Using Fixed Stars

There are two methods of using the fixed stars and their constellations for astrological purposes nowadays. 1) The fixed stars longitude method on the ecliptic or 2) The visual astrology of parans. The ecliptic is the path the Sun takes to travel around the earth, and it comprises the 360 degrees of the zodiac. The use of fixed stars in astrology goes back thousands of years, but since many of the important books were probably burnt in the fire of the great library in Alexandria, we may never really know precisely how the fixed stars were used astrologically as opposed to astronomically.

Hipparchus devised the first known catalogue of fixed stars in 129 BC when he projected 850 stars onto the ecliptic. Ptolemy the famed astrologer, astronomer and mathematician from Alexandria expanded this earlier work. At the end of 149 AD, Ptolemy had listed 1022 stars by longitude and latitude. This time Ptolemy took precession into account so this star list could be used by future generations.

This was a complete innovation. It was published in his influential astronomical work Almagest. This way of working with the fixed stars caught on in a big way, since it was beautifully simple. It completely wiped out the complex use of parans, which were thought to have been used previously.

Parans V Longitude

fixed-stars1Ptolemy’s tables were in use for an incredible 1000 years, but fixed star astrology fell out of favour during the uprise of Christianity. Ptolemy’s work was rediscovered in the Arab world, however. Astronomer Ulugh Beg (1394-1449) produced star maps that were based on the poles of the celestial equator rather than the ecliptic.

Beg’s positions differ from Ptolemy’s by about 1 degree due to advanced instruments and a better understanding of physics. To get a better understanding of the differences between the two systems there is a great debate here on Skyscript’s forum that explains the history and science of the longitude system of using fixed stars.

Bernadette Brady advocates the use of parans with fixed stars and refers to Anonymous of 379 BC’s “Treatise On Bright Fixed Stars” in which it is stated that only fixed stars close to the ecliptic should be used in the manner of Ptolemy and that the only true way to use those above the ecliptic is by using parans. I suspect this recommendation is due to inaccuracies of measuring fixed stars off the ecliptic almost 2000 years ago. Science has moved on quite a bit since then!

Brady also says we shouldn’t confuse Ptolemy’s Astronomy (Almagest) with his Astrology (Tetrabiblios). I don’t know if Ptolemy used parans as I can find no reference for it, neither can I find any current book on fixed stars that uses them. Since 1930, fixed star astrologers, Vivian Robson, Elsbeth Ebertin, Eric Morse and the late Diana K Rosenberg all use the longitude method for their interpretations.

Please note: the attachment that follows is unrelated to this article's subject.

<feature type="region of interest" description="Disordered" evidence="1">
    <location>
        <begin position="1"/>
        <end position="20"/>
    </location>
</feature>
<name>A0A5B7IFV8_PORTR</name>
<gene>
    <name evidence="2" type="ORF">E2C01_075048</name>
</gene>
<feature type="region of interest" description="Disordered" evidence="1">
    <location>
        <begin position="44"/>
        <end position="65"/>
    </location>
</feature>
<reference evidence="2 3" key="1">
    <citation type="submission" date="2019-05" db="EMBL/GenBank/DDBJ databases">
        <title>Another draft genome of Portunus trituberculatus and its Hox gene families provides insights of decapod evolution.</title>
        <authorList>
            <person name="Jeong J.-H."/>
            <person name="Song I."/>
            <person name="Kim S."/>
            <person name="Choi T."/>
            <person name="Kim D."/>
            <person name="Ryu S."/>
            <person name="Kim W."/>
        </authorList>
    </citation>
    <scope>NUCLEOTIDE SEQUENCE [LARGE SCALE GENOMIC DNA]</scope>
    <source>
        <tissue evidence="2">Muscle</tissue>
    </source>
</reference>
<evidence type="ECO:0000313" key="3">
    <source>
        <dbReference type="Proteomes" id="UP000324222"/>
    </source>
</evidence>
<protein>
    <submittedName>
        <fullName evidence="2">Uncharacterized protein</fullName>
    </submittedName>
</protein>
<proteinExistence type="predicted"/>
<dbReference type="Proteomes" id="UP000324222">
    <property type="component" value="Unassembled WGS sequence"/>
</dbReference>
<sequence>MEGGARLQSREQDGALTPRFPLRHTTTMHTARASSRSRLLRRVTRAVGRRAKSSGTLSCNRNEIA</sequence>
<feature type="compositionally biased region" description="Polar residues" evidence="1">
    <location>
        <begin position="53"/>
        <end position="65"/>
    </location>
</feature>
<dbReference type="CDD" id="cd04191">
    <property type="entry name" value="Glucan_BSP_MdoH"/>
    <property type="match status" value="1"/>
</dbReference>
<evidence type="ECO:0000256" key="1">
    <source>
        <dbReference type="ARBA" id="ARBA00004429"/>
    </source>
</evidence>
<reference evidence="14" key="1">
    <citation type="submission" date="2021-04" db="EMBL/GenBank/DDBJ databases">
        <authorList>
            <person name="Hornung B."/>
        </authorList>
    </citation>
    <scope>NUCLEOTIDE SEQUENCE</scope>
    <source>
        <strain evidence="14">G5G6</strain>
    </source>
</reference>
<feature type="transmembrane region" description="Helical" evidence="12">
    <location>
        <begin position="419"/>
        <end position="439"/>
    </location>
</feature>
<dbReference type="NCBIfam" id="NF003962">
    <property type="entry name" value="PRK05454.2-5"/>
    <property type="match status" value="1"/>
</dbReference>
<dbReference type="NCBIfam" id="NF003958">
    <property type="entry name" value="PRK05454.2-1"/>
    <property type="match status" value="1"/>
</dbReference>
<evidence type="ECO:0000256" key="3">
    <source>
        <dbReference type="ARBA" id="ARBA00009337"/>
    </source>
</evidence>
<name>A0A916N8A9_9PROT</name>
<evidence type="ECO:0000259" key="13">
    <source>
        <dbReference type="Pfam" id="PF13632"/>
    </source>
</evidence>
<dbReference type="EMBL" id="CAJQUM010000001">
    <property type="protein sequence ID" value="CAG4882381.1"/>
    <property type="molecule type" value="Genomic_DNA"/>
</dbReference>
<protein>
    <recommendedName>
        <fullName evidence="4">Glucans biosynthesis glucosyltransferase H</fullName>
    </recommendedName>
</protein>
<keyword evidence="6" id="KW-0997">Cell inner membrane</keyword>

I personally prefer the longtitude method because it is universal in terms of location. For example, if I used parans to read an eclipse, I would have to do a chart for every single city on earth! I also prefer the ecliptic method for natals since with parans everyone born on the same day in the same city, gets the same rising and midheaven star.

These days generally, in the US at least, birth times are recorded which again makes me think parans would’ve been more useful in times when birth times were not. I would like to share with you how I  use the fixed stars in my own practice. It is so easy to get swamped by them, so I have arranged a tiered system. In this way we open up the mythology all the constellations, near and far. You can look up a stars latitude on constellation of words .

Constellations & Latitude

NEIGHBOURS: Fixed stars close to the ecliptic are generally those from the constellations of the zodiac. Like the star Regulus for Leo, Aldebaran for Taurus, Antares for Scorpio and so on. We can give these a 2º.30 -3º orb if they are of the 1st or 2nd magnitude because their effects are strong in that their messages speak to us loud and clear.

We don’t need translation and we are familiar with their archetypes through the popular use of star sign astrology. Stars on the ecliptic are like they are standing in the same room with you, both on the same level. You can hear each other clearly and are speaking the same solar language. The language is down to earth, personality based and focuses on humanities struggle with its own ego.

FOREIGNERS: Then we have some constellations that sit close by the ecliptic, but who are not so familiar to us like Ophuichius, Orion, Corvus and Canis Minor. We can also feel their effects strongly, they might even speak the same language, but then we have to listen more carefully due to foreign accents! Examples Sirius, Fomalhaut, Capella, Ras Alhague, Rigel, Algorab, Algol.